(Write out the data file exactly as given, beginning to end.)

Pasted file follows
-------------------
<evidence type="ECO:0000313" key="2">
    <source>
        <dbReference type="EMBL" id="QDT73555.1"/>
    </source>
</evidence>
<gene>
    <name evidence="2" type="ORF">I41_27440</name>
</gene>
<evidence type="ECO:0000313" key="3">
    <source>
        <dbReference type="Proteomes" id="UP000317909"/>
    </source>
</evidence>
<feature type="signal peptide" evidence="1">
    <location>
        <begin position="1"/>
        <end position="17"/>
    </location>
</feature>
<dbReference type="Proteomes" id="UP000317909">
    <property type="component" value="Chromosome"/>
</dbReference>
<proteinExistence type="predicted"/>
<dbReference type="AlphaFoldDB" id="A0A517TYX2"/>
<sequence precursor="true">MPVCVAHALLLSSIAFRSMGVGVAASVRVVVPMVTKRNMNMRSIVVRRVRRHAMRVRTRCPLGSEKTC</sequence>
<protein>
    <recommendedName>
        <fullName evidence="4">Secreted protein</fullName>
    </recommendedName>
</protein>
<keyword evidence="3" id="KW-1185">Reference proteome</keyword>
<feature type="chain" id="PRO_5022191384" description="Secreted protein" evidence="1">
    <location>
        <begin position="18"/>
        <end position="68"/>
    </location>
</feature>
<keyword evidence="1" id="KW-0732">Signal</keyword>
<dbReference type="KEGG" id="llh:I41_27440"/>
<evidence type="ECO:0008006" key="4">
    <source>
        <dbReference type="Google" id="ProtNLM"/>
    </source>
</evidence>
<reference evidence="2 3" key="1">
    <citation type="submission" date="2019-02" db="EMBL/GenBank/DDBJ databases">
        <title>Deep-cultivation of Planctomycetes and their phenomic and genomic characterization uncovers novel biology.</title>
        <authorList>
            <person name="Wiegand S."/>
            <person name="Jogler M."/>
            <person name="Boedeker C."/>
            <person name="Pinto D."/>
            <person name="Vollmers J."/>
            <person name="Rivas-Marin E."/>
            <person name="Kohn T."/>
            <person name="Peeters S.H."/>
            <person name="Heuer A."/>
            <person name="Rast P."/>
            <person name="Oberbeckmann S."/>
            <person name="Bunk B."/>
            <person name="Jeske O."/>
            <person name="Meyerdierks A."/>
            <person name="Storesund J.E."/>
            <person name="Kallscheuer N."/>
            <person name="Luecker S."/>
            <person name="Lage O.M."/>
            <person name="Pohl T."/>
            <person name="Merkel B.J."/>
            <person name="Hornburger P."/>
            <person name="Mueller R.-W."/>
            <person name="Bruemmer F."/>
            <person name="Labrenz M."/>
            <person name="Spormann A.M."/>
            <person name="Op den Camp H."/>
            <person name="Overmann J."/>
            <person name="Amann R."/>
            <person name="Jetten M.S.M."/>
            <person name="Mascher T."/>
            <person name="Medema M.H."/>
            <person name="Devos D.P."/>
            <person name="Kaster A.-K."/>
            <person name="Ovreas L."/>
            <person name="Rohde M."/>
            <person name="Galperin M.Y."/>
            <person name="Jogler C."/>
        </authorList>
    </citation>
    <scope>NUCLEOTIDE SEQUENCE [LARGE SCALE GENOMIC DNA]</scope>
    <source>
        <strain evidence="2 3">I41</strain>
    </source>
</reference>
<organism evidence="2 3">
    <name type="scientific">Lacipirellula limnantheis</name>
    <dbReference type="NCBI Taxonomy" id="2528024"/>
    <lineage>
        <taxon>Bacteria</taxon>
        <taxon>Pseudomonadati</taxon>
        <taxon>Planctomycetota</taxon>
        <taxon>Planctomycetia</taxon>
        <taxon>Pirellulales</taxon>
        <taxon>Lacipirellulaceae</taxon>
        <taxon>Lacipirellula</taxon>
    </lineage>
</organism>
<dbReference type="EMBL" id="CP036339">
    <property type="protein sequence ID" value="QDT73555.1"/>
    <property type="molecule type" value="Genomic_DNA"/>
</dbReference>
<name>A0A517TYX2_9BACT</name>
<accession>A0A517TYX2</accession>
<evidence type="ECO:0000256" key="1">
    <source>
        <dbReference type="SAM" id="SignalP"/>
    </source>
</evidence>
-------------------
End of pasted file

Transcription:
<evidence type="ECO:0000313" key="2">
    <source>
        <dbReference type="EMBL" id="QDT73555.1"/>
    </source>
</evidence>
<gene>
    <name evidence="2" type="ORF">I41_27440</name>
</gene>
<evidence type="ECO:0000313" key="3">
    <source>
        <dbReference type="Proteomes" id="UP000317909"/>
    </source>
</evidence>
<feature type="signal peptide" evidence="1">
    <location>
        <begin position="1"/>
        <end position="17"/>
    </location>
</feature>
<dbReference type="Proteomes" id="UP000317909">
    <property type="component" value="Chromosome"/>
</dbReference>
<proteinExistence type="predicted"/>
<dbReference type="AlphaFoldDB" id="A0A517TYX2"/>
<sequence precursor="true">MPVCVAHALLLSSIAFRSMGVGVAASVRVVVPMVTKRNMNMRSIVVRRVRRHAMRVRTRCPLGSEKTC</sequence>
<protein>
    <recommendedName>
        <fullName evidence="4">Secreted protein</fullName>
    </recommendedName>
</protein>
<keyword evidence="3" id="KW-1185">Reference proteome</keyword>
<feature type="chain" id="PRO_5022191384" description="Secreted protein" evidence="1">
    <location>
        <begin position="18"/>
        <end position="68"/>
    </location>
</feature>
<keyword evidence="1" id="KW-0732">Signal</keyword>
<dbReference type="KEGG" id="llh:I41_27440"/>
<evidence type="ECO:0008006" key="4">
    <source>
        <dbReference type="Google" id="ProtNLM"/>
    </source>
</evidence>
<reference evidence="2 3" key="1">
    <citation type="submission" date="2019-02" db="EMBL/GenBank/DDBJ databases">
        <title>Deep-cultivation of Planctomycetes and their phenomic and genomic characterization uncovers novel biology.</title>
        <authorList>
            <person name="Wiegand S."/>
            <person name="Jogler M."/>
            <person name="Boedeker C."/>
            <person name="Pinto D."/>
            <person name="Vollmers J."/>
            <person name="Rivas-Marin E."/>
            <person name="Kohn T."/>
            <person name="Peeters S.H."/>
            <person name="Heuer A."/>
            <person name="Rast P."/>
            <person name="Oberbeckmann S."/>
            <person name="Bunk B."/>
            <person name="Jeske O."/>
            <person name="Meyerdierks A."/>
            <person name="Storesund J.E."/>
            <person name="Kallscheuer N."/>
            <person name="Luecker S."/>
            <person name="Lage O.M."/>
            <person name="Pohl T."/>
            <person name="Merkel B.J."/>
            <person name="Hornburger P."/>
            <person name="Mueller R.-W."/>
            <person name="Bruemmer F."/>
            <person name="Labrenz M."/>
            <person name="Spormann A.M."/>
            <person name="Op den Camp H."/>
            <person name="Overmann J."/>
            <person name="Amann R."/>
            <person name="Jetten M.S.M."/>
            <person name="Mascher T."/>
            <person name="Medema M.H."/>
            <person name="Devos D.P."/>
            <person name="Kaster A.-K."/>
            <person name="Ovreas L."/>
            <person name="Rohde M."/>
            <person name="Galperin M.Y."/>
            <person name="Jogler C."/>
        </authorList>
    </citation>
    <scope>NUCLEOTIDE SEQUENCE [LARGE SCALE GENOMIC DNA]</scope>
    <source>
        <strain evidence="2 3">I41</strain>
    </source>
</reference>
<organism evidence="2 3">
    <name type="scientific">Lacipirellula limnantheis</name>
    <dbReference type="NCBI Taxonomy" id="2528024"/>
    <lineage>
        <taxon>Bacteria</taxon>
        <taxon>Pseudomonadati</taxon>
        <taxon>Planctomycetota</taxon>
        <taxon>Planctomycetia</taxon>
        <taxon>Pirellulales</taxon>
        <taxon>Lacipirellulaceae</taxon>
        <taxon>Lacipirellula</taxon>
    </lineage>
</organism>
<dbReference type="EMBL" id="CP036339">
    <property type="protein sequence ID" value="QDT73555.1"/>
    <property type="molecule type" value="Genomic_DNA"/>
</dbReference>
<name>A0A517TYX2_9BACT</name>
<accession>A0A517TYX2</accession>
<evidence type="ECO:0000256" key="1">
    <source>
        <dbReference type="SAM" id="SignalP"/>
    </source>
</evidence>